You could plug a generator into any outlet in your home (but don’t do this, it’s dangerous) and energy flows “backwards” from that outlet to the rest of your home.

First analogy: Belts and Wheels

One analogical model that I think is helpful for understanding how energy moves is a system of belts and wheels. In industry, before electric motors on every machine were common, one common way to distribute power to machines was through a system of wheels, axels, and belts. One large energy source — perhaps a steam engine or a water wheel — would spin wheels/axles and belts that went throughout the factory. Each machine would get its power by having a belt come off of the axles spun by the power source.

Let’s say that the energy source is actually 10 people pedaling stationary bikes, and a small fan is added to the system. Those pedalers won’t feel much of a difference when you “plugged in” the fan. But if there’s just one person pedaling and you attach a washing machine, they’ll definitely feel that extra load. They’re even likely to slow down at first while they adjust to the new load — a “brownout” like your lights flickering as a refrigerator starts up.
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Use ‘%%’ to indicate a percentage change of a percentage?

“40% of people clicked through when the button was blue. When we changed it to green, the click-through rate increased by 20%!”

We all know that the above statement is ambiguous; we can’t be sure whether the writer intends to let us know that the final percentage is 60% (40% + 20%) or 48% (40% × 1.2).

Percentage Points

‘Percentage Points’ is a well-established way to unambiguously communicate the first type of difference. That is, “When we changed it to green, the click-through rate increased by 20 points,” is clear that the final percentage is 60%.

Percentage change in Percentage

However, I can’t find a well-established way to unambiguously communicate the latter type of difference, the percentage change of a percentage.

Can we use ‘%%’ and/or maybe ‘p/p’ (“percent-of-percentage”)?
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Reader-augmented Writing

Words gave us the ability to effectively share ideas and knowledge, and writing allowed those words to spread further and be carried across time. The printing press accelerated that spread, and electronic mediums allowed even more people to share ideas more quickly.

Yet articles and books — even e-books — are still largely static and one-way. We read only what the author knows at the time of writing. Technology will change these from one-way, static content into the basis for conversation, bringing out more ideas and critical discussion, magnifying what we get out of them.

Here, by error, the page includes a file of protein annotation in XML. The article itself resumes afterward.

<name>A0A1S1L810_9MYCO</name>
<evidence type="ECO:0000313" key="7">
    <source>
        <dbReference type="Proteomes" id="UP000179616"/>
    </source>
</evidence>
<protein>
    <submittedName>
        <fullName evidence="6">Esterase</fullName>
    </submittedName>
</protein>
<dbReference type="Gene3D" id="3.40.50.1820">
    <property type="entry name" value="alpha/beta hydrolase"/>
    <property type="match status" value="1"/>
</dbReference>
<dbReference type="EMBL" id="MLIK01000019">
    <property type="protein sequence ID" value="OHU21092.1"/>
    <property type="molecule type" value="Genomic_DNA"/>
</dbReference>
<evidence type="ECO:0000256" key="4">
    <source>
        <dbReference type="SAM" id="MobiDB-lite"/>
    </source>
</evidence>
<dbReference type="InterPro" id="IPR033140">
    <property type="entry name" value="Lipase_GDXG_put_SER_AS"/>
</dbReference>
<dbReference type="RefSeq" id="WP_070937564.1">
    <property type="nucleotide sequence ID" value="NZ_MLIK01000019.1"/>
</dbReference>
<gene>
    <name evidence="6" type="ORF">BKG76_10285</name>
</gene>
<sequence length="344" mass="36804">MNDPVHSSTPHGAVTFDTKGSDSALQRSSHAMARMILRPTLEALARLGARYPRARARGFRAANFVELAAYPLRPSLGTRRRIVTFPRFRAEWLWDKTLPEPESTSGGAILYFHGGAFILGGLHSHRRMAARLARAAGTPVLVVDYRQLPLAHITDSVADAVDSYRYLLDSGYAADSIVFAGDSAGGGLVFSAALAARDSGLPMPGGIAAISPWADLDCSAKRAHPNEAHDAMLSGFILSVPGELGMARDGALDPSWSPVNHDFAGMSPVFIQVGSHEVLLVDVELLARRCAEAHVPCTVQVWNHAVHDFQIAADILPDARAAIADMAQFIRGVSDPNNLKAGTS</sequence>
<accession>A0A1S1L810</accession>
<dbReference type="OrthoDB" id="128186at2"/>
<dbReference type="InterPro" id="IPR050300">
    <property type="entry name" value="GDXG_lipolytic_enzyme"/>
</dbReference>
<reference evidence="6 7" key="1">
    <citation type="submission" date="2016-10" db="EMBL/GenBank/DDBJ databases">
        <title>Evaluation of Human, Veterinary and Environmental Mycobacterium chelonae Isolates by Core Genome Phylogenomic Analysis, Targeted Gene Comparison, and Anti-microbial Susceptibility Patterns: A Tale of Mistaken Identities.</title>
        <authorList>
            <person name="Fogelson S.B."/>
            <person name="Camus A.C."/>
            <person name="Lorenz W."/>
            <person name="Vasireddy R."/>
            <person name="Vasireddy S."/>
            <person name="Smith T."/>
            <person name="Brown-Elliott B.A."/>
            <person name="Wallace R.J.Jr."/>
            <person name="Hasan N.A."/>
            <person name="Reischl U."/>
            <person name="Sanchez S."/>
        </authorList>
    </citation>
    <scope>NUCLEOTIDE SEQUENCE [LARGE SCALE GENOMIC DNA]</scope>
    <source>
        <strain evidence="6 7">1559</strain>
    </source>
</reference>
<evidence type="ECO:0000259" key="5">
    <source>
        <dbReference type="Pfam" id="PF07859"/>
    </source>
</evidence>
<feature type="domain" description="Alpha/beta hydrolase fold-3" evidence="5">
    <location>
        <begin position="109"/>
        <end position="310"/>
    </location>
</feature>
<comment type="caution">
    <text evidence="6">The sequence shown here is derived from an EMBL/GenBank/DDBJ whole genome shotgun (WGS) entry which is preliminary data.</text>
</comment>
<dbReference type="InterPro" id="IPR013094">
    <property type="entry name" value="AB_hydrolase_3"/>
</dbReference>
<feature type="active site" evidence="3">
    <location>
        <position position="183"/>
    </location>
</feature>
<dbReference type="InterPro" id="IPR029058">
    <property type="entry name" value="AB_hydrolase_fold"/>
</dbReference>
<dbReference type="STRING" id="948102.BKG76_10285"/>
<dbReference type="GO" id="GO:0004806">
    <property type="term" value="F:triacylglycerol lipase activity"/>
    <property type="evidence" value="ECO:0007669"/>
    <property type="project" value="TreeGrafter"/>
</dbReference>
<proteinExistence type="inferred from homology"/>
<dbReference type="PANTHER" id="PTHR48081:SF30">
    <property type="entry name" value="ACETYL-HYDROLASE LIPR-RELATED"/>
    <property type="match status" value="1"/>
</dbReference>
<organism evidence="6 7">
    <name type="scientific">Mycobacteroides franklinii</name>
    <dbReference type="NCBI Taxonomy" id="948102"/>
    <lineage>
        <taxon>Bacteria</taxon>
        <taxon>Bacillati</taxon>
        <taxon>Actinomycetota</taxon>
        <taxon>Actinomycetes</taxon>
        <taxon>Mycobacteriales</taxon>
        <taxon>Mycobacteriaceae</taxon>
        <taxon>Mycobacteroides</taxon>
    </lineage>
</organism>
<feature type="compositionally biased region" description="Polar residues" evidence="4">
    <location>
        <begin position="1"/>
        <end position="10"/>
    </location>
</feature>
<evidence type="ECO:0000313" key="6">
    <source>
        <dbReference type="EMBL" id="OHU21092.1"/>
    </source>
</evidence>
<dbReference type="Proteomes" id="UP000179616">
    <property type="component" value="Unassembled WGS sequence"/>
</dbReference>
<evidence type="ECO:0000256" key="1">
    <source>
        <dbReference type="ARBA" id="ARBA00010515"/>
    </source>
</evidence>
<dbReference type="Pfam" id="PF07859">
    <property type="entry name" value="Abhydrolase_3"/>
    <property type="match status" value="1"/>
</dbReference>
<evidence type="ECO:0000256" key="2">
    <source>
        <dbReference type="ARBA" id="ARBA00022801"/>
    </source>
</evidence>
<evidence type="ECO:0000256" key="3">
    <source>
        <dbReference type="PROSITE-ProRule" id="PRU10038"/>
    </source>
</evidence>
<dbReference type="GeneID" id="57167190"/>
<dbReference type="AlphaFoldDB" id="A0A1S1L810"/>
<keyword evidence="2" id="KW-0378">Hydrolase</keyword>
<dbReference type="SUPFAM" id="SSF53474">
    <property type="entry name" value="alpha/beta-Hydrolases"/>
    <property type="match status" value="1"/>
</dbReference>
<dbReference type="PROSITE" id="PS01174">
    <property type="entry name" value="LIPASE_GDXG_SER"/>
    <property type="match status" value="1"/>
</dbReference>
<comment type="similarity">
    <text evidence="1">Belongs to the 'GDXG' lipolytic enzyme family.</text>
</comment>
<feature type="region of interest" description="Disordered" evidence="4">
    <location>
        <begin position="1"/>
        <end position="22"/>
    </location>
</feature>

I’m looking forward to that day.
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Containerized Passenger Transportation

Getting someone from point-A to point-B will often — even in the distant future — involve a variety of methods of transport. For example, getting someone from their home in San Francisco to an office in Los Angeles might primarily (the majority of the distance) be served by something like high-speed rail or Hyperloop. However, there’s still the need to get the person from their home to the train station in SF, and from the train station in LA to the office. Further, less common routes might involve transfers; for example, from regional rail to inter-regional hyperloop.

Containerization will allow someone to enter into the transportation module — a pod — at the beginning of their journey, and not have to exit it until they’ve reached their final destination. This is especially important when a passenger also has luggage.

I’m certainly not the first one to think of or write about this. I mostly just wanted to write about this for the fun of it; predicting some of the details of how some aspects will work, including ownership of the various parts, and billing (namely from the customer perspective). Maybe it could be a tiny bit useful to take into account when designing something like Hyperloop, or embarking on creating pods.

Why this matters now

  1. We are at the cusp of transportation automation. Self-driving cars are quite literally around the corner.
  2. Just as self-driving cars have becoming reasonable due to current technology (e.g., fast and portable computers, advanced software, efficient and lightweight batteries), the technology to support containerized passenger transport is also reasonable. That is, all of the ingredients are available and close to becoming economically, socially, and politically ready to deploy, including: